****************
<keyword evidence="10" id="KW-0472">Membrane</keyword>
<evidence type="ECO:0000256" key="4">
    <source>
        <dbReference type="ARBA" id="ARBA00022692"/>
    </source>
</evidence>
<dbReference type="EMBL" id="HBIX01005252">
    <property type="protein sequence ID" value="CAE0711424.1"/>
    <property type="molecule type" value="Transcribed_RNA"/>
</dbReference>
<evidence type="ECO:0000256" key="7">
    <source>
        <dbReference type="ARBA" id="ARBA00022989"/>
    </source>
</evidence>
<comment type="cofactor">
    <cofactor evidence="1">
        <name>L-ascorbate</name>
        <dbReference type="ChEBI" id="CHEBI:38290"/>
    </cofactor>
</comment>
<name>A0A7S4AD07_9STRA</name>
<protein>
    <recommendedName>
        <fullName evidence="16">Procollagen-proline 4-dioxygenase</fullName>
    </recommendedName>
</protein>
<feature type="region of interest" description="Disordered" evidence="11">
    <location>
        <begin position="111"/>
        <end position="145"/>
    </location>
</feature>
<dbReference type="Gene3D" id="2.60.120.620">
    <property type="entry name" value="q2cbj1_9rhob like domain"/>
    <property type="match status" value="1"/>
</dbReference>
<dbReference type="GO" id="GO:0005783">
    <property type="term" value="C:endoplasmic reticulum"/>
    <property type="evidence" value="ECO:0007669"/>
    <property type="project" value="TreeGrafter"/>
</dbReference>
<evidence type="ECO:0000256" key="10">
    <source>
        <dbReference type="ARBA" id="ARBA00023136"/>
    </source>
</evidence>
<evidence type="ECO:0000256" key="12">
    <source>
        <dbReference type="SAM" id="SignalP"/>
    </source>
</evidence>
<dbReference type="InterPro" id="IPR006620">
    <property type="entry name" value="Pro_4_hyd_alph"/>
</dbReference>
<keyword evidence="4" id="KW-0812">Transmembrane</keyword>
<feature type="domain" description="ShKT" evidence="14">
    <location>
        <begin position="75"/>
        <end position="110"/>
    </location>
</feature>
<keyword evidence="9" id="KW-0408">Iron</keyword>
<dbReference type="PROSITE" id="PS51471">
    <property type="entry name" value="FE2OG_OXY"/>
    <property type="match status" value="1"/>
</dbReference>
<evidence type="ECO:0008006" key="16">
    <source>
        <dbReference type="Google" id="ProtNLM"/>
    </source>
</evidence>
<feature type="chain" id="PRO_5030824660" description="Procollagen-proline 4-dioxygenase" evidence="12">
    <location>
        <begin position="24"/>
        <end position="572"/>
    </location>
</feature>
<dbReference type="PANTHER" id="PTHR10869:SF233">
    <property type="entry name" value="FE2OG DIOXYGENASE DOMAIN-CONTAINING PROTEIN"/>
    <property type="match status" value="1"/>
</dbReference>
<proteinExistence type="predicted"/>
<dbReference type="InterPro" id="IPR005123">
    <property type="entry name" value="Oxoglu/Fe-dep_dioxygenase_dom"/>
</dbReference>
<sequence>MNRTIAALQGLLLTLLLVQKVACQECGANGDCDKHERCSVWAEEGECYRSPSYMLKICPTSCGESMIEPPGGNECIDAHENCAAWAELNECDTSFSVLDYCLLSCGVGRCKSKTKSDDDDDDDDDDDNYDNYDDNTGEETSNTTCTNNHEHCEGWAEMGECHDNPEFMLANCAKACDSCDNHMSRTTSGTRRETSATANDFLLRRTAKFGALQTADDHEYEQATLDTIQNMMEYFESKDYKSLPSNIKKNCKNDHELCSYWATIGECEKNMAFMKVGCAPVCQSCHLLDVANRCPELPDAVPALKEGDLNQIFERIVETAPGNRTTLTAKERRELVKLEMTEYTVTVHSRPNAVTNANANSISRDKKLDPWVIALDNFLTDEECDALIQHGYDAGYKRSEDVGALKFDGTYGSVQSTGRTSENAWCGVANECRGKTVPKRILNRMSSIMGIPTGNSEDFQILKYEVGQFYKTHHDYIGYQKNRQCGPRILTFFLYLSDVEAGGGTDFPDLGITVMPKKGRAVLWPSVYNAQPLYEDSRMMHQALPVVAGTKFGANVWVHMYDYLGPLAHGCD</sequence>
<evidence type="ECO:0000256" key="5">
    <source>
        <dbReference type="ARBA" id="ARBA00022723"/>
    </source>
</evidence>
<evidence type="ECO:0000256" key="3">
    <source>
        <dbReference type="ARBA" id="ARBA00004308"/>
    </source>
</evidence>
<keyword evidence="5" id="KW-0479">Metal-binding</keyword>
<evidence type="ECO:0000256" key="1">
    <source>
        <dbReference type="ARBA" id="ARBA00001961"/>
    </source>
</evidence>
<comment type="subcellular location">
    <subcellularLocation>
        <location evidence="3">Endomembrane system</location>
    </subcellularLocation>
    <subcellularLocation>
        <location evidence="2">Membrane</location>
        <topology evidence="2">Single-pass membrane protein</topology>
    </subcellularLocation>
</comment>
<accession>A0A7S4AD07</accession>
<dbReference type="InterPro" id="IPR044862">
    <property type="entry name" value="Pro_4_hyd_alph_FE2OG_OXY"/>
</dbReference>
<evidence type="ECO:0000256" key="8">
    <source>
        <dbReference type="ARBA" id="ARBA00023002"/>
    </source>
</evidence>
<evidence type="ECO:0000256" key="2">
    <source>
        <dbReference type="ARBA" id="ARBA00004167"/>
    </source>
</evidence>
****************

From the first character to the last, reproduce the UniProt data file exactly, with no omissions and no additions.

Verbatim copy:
<keyword evidence="10" id="KW-0472">Membrane</keyword>
<evidence type="ECO:0000256" key="4">
    <source>
        <dbReference type="ARBA" id="ARBA00022692"/>
    </source>
</evidence>
<dbReference type="EMBL" id="HBIX01005252">
    <property type="protein sequence ID" value="CAE0711424.1"/>
    <property type="molecule type" value="Transcribed_RNA"/>
</dbReference>
<evidence type="ECO:0000256" key="7">
    <source>
        <dbReference type="ARBA" id="ARBA00022989"/>
    </source>
</evidence>
<comment type="cofactor">
    <cofactor evidence="1">
        <name>L-ascorbate</name>
        <dbReference type="ChEBI" id="CHEBI:38290"/>
    </cofactor>
</comment>
<name>A0A7S4AD07_9STRA</name>
<protein>
    <recommendedName>
        <fullName evidence="16">Procollagen-proline 4-dioxygenase</fullName>
    </recommendedName>
</protein>
<feature type="region of interest" description="Disordered" evidence="11">
    <location>
        <begin position="111"/>
        <end position="145"/>
    </location>
</feature>
<dbReference type="Gene3D" id="2.60.120.620">
    <property type="entry name" value="q2cbj1_9rhob like domain"/>
    <property type="match status" value="1"/>
</dbReference>
<dbReference type="GO" id="GO:0005783">
    <property type="term" value="C:endoplasmic reticulum"/>
    <property type="evidence" value="ECO:0007669"/>
    <property type="project" value="TreeGrafter"/>
</dbReference>
<evidence type="ECO:0000256" key="10">
    <source>
        <dbReference type="ARBA" id="ARBA00023136"/>
    </source>
</evidence>
<evidence type="ECO:0000256" key="12">
    <source>
        <dbReference type="SAM" id="SignalP"/>
    </source>
</evidence>
<dbReference type="InterPro" id="IPR006620">
    <property type="entry name" value="Pro_4_hyd_alph"/>
</dbReference>
<keyword evidence="4" id="KW-0812">Transmembrane</keyword>
<feature type="domain" description="ShKT" evidence="14">
    <location>
        <begin position="75"/>
        <end position="110"/>
    </location>
</feature>
<keyword evidence="9" id="KW-0408">Iron</keyword>
<dbReference type="PROSITE" id="PS51471">
    <property type="entry name" value="FE2OG_OXY"/>
    <property type="match status" value="1"/>
</dbReference>
<evidence type="ECO:0008006" key="16">
    <source>
        <dbReference type="Google" id="ProtNLM"/>
    </source>
</evidence>
<feature type="chain" id="PRO_5030824660" description="Procollagen-proline 4-dioxygenase" evidence="12">
    <location>
        <begin position="24"/>
        <end position="572"/>
    </location>
</feature>
<dbReference type="PANTHER" id="PTHR10869:SF233">
    <property type="entry name" value="FE2OG DIOXYGENASE DOMAIN-CONTAINING PROTEIN"/>
    <property type="match status" value="1"/>
</dbReference>
<proteinExistence type="predicted"/>
<dbReference type="InterPro" id="IPR005123">
    <property type="entry name" value="Oxoglu/Fe-dep_dioxygenase_dom"/>
</dbReference>
<sequence>MNRTIAALQGLLLTLLLVQKVACQECGANGDCDKHERCSVWAEEGECYRSPSYMLKICPTSCGESMIEPPGGNECIDAHENCAAWAELNECDTSFSVLDYCLLSCGVGRCKSKTKSDDDDDDDDDDDNYDNYDDNTGEETSNTTCTNNHEHCEGWAEMGECHDNPEFMLANCAKACDSCDNHMSRTTSGTRRETSATANDFLLRRTAKFGALQTADDHEYEQATLDTIQNMMEYFESKDYKSLPSNIKKNCKNDHELCSYWATIGECEKNMAFMKVGCAPVCQSCHLLDVANRCPELPDAVPALKEGDLNQIFERIVETAPGNRTTLTAKERRELVKLEMTEYTVTVHSRPNAVTNANANSISRDKKLDPWVIALDNFLTDEECDALIQHGYDAGYKRSEDVGALKFDGTYGSVQSTGRTSENAWCGVANECRGKTVPKRILNRMSSIMGIPTGNSEDFQILKYEVGQFYKTHHDYIGYQKNRQCGPRILTFFLYLSDVEAGGGTDFPDLGITVMPKKGRAVLWPSVYNAQPLYEDSRMMHQALPVVAGTKFGANVWVHMYDYLGPLAHGCD</sequence>
<evidence type="ECO:0000256" key="5">
    <source>
        <dbReference type="ARBA" id="ARBA00022723"/>
    </source>
</evidence>
<evidence type="ECO:0000256" key="3">
    <source>
        <dbReference type="ARBA" id="ARBA00004308"/>
    </source>
</evidence>
<keyword evidence="5" id="KW-0479">Metal-binding</keyword>
<evidence type="ECO:0000256" key="1">
    <source>
        <dbReference type="ARBA" id="ARBA00001961"/>
    </source>
</evidence>
<comment type="subcellular location">
    <subcellularLocation>
        <location evidence="3">Endomembrane system</location>
    </subcellularLocation>
    <subcellularLocation>
        <location evidence="2">Membrane</location>
        <topology evidence="2">Single-pass membrane protein</topology>
    </subcellularLocation>
</comment>
<accession>A0A7S4AD07</accession>
<dbReference type="InterPro" id="IPR044862">
    <property type="entry name" value="Pro_4_hyd_alph_FE2OG_OXY"/>
</dbReference>
<evidence type="ECO:0000256" key="8">
    <source>
        <dbReference type="ARBA" id="ARBA00023002"/>
    </source>
</evidence>
<evidence type="ECO:0000256" key="2">
    <source>
        <dbReference type="ARBA" id="ARBA00004167"/>
    </source>
</evidence>